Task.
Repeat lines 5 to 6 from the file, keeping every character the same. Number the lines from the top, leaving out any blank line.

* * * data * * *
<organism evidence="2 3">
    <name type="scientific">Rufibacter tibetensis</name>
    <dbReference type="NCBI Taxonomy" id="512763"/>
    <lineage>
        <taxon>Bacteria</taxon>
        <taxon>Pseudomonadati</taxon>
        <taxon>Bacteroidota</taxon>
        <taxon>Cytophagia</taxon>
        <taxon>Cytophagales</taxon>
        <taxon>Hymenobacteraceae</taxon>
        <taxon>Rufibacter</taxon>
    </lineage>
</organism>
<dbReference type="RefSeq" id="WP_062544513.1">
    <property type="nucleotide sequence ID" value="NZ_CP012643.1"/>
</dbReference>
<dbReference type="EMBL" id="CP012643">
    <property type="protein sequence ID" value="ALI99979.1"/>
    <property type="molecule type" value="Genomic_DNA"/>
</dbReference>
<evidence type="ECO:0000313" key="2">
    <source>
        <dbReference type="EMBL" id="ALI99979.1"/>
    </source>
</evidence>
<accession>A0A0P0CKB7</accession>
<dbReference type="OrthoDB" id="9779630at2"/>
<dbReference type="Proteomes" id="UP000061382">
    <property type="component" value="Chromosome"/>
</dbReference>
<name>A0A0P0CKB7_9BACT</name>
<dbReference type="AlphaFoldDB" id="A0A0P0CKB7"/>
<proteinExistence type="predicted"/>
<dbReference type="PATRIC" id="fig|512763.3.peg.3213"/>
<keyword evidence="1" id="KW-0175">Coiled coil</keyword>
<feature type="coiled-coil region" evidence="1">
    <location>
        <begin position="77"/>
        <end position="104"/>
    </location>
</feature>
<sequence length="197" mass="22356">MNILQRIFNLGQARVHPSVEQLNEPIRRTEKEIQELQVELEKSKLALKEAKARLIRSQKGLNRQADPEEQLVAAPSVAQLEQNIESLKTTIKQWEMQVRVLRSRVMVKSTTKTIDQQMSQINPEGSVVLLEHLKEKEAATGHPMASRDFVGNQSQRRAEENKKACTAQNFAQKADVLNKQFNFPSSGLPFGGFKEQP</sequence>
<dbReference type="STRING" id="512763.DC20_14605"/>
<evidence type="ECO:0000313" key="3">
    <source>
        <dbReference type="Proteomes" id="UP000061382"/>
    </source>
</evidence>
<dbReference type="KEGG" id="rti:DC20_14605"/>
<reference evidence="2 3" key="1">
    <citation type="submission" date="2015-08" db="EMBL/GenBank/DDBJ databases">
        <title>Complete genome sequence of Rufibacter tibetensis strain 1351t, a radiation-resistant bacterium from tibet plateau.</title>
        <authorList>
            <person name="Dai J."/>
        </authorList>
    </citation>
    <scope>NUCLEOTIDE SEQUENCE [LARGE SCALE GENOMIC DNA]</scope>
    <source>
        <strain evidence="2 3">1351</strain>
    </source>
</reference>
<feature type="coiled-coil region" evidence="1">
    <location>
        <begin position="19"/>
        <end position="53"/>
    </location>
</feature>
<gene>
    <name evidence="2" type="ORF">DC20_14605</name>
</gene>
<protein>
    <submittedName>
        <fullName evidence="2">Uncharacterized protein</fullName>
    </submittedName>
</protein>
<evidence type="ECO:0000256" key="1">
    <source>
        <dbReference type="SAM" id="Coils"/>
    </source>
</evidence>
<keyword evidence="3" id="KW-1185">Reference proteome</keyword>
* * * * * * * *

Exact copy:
        <taxon>Bacteria</taxon>
        <taxon>Pseudomonadati</taxon>